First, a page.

The Mekong River bridge between Mukdahan and Savannakhet is now open.
Infrastructure is one thing, but smoothing the regulatory way to regional integration is a very long road, despite more than a decade of Greater Mekong Subregion hype. A Bangkok Post report from 17 December highlights some of the practical difficulties to be resolved:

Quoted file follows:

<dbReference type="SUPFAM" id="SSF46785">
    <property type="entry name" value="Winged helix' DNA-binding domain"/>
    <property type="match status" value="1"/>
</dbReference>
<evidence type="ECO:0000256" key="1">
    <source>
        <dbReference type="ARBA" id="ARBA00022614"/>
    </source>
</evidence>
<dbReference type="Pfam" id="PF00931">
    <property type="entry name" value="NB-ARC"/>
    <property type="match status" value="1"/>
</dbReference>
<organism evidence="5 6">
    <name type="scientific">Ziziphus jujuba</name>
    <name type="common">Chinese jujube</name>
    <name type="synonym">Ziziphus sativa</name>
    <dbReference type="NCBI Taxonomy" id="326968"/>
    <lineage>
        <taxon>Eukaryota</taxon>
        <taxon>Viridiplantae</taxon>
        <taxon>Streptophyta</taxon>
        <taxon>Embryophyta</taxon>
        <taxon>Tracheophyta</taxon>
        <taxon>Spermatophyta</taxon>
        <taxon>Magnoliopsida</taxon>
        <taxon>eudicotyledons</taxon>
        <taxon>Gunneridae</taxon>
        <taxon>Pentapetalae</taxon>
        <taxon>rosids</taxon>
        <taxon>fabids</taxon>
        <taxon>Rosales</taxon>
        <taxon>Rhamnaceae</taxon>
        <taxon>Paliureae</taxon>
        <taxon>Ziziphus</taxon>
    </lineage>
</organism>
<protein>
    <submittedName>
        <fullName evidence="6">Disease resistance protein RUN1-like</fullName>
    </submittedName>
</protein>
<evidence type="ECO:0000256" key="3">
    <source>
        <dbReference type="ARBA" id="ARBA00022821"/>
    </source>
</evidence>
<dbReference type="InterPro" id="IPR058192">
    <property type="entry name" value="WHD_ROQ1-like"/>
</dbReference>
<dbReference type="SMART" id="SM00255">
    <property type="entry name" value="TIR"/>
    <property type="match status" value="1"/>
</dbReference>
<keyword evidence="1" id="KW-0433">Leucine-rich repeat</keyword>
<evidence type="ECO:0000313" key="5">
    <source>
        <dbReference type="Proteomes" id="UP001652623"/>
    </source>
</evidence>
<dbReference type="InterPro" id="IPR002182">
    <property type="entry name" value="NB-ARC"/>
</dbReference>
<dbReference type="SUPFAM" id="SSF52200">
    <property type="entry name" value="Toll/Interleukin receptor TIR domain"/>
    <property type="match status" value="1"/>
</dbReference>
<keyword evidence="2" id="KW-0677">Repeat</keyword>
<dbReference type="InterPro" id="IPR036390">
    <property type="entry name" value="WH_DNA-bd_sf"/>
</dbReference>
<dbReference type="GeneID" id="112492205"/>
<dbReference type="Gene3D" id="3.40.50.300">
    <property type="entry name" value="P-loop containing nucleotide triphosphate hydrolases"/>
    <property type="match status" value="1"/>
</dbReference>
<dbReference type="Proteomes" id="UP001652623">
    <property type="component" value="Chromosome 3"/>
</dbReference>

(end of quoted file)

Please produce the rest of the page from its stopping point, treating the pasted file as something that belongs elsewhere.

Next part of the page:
While the bridge makes land transport between Thailand, Laos and Vietnam technically possible, some legal problems remain. Songsak Phaecharoen, acting director-general of the Highways Department, said Thailand and Laos have yet to agree on bilateral entry fees and traffic rules for different types of vehicles to cross the bridge. Laos has yet to agree with Vietnam on how to regulate traffic between the countries. However, negotiations between Thailand and Laos are making better progress than those between Laos and Vietnam. Vehicles run on the left in Thailand and on the right in Laos and Vietnam. Laos is not so concerned about the difference because its traffic is light. On the contrary, Vietnam, with heavy traffic, finds the issue more worrying. At present, Vietnam won’t let traffic from Thailand through Laos to enter its roads at random. For road safety, authorities still want traffic to enter in convoys escorted by road patrol cars. Mr Songsak said Thai and Lao authorities were settling the regulatory details, which would hopefully be completed in time for the signing of a memorandum of understanding by the Thai and Lao prime ministers when Lao Prime Minister Bouasone Bouphavanh visits Thailand today, just before the bridge opening on Wednesday. So far, informal agreement has been reached on some points. For example, Thailand and Laos possess their respective sides of the bridge. The part they own is on each side of the bridge’s apex, where plaques are attached. Both sides will form a committee to take charge of protection and maintenance of the bridge. Vehicles will drive on the right while on the bridge and the traffic changeover will take place on the Thai side. Highways Department sources said Thailand proposes entry fees equal to those at the first Thai-Lao bridge that links Nong Khai province and Vientiane. There, entry fees range from 20 baht for cars up to 300 baht for anything over 10 wheels.